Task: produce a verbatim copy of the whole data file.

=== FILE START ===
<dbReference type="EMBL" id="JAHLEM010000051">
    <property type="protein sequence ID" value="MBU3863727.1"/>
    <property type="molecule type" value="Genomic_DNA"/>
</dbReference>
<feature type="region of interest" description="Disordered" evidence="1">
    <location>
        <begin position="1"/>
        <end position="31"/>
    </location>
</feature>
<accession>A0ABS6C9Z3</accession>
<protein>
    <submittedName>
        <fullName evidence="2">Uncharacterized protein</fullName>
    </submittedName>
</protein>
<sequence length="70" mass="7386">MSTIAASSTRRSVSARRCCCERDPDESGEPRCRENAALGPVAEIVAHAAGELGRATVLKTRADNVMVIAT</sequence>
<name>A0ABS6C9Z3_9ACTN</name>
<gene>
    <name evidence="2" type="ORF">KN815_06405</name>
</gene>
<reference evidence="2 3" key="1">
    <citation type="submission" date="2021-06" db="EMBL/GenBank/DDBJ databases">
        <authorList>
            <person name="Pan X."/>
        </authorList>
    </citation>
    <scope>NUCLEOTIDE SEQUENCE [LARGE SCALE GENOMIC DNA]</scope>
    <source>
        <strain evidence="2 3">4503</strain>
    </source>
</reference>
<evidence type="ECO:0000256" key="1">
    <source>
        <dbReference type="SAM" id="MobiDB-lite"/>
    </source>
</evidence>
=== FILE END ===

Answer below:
<dbReference type="EMBL" id="JAHLEM010000051">
    <property type="protein sequence ID" value="MBU3863727.1"/>
    <property type="molecule type" value="Genomic_DNA"/>
</dbReference>
<feature type="region of interest" description="Disordered" evidence="1">
    <location>
        <begin position="1"/>
        <end position="31"/>
    </location>
</feature>
<accession>A0ABS6C9Z3</accession>
<protein>
    <submittedName>
        <fullName evidence="2">Uncharacterized protein</fullName>
    </submittedName>
</protein>
<sequence length="70" mass="7386">MSTIAASSTRRSVSARRCCCERDPDESGEPRCRENAALGPVAEIVAHAAGELGRATVLKTRADNVMVIAT</sequence>
<name>A0ABS6C9Z3_9ACTN</name>
<gene>
    <name evidence="2" type="ORF">KN815_06405</name>
</gene>
<reference evidence="2 3" key="1">
    <citation type="submission" date="2021-06" db="EMBL/GenBank/DDBJ databases">
        <authorList>
            <person name="Pan X."/>
        </authorList>
    </citation>
    <scope>NUCLEOTIDE SEQUENCE [LARGE SCALE GENOMIC DNA]</scope>
    <source>
        <strain evidence="2 3">4503</strain>
    </source>
</reference>
<evidence type="ECO:0000256" key="1">
    <source>
        <dbReference type="SAM" id="MobiDB-lite"/>
    </source>
</evidence>